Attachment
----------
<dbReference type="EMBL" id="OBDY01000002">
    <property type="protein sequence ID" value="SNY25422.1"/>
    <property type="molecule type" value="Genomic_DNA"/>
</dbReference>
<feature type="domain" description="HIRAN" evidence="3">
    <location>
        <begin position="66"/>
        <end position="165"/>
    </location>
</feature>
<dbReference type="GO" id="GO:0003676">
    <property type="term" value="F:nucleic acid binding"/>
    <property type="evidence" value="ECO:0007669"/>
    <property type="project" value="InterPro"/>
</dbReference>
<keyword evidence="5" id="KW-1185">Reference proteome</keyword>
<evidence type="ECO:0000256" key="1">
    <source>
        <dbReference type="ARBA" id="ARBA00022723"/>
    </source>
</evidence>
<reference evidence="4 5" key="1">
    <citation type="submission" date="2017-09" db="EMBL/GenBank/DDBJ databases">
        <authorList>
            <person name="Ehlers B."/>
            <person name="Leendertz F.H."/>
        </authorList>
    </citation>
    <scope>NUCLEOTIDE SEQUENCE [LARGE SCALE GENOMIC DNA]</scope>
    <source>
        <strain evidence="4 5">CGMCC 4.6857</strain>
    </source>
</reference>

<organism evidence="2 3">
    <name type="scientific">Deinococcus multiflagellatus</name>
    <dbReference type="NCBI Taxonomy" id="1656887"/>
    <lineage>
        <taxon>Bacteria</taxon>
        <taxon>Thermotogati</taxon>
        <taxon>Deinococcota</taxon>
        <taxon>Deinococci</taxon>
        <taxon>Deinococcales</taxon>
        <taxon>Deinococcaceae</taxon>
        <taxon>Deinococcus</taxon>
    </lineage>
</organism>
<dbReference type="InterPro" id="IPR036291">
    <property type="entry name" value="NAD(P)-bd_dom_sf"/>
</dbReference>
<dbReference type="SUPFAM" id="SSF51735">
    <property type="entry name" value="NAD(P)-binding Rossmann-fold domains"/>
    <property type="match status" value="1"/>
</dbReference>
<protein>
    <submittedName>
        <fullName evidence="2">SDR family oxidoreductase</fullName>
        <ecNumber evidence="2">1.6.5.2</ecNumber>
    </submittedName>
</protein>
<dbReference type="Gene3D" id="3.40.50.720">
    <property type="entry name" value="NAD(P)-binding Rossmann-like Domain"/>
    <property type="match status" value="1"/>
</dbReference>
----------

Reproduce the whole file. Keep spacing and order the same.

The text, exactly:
<dbReference type="EMBL" id="OBDY01000002">
    <property type="protein sequence ID" value="SNY25422.1"/>
    <property type="molecule type" value="Genomic_DNA"/>
</dbReference>
<feature type="domain" description="HIRAN" evidence="3">
    <location>
        <begin position="66"/>
        <end position="165"/>
    </location>
</feature>
<dbReference type="GO" id="GO:0003676">
    <property type="term" value="F:nucleic acid binding"/>
    <property type="evidence" value="ECO:0007669"/>
    <property type="project" value="InterPro"/>
</dbReference>
<keyword evidence="5" id="KW-1185">Reference proteome</keyword>
<evidence type="ECO:0000256" key="1">
    <source>
        <dbReference type="ARBA" id="ARBA00022723"/>
    </source>
</evidence>
<reference evidence="4 5" key="1">
    <citation type="submission" date="2017-09" db="EMBL/GenBank/DDBJ databases">
        <authorList>
            <person name="Ehlers B."/>
            <person name="Leendertz F.H."/>
        </authorList>
    </citation>
    <scope>NUCLEOTIDE SEQUENCE [LARGE SCALE GENOMIC DNA]</scope>
    <source>
        <strain evidence="4 5">CGMCC 4.6857</strain>
    </source>
</reference>

<organism evidence="2 3">
    <name type="scientific">Deinococcus multiflagellatus</name>
    <dbReference type="NCBI Taxonomy" id="1656887"/>
    <lineage>
        <taxon>Bacteria</taxon>
        <taxon>Thermotogati</taxon>
        <taxon>Deinococcota</taxon>
        <taxon>Deinococci</taxon>
        <taxon>Deinococcales</taxon>
        <taxon>Deinococcaceae</taxon>
        <taxon>Deinococcus</taxon>
    </lineage>
</organism>
<dbReference type="InterPro" id="IPR036291">
    <property type="entry name" value="NAD(P)-bd_dom_sf"/>
</dbReference>
<dbReference type="SUPFAM" id="SSF51735">
    <property type="entry name" value="NAD(P)-binding Rossmann-fold domains"/>
    <property type="match status" value="1"/>
</dbReference>
<protein>
    <submittedName>
        <fullName evidence="2">SDR family oxidoreductase</fullName>
        <ecNumber evidence="2">1.6.5.2</ecNumber>
    </submittedName>
</protein>
<dbReference type="Gene3D" id="3.40.50.720">
    <property type="entry name" value="NAD(P)-binding Rossmann-like Domain"/>
    <property type="match status" value="1"/>
</dbReference>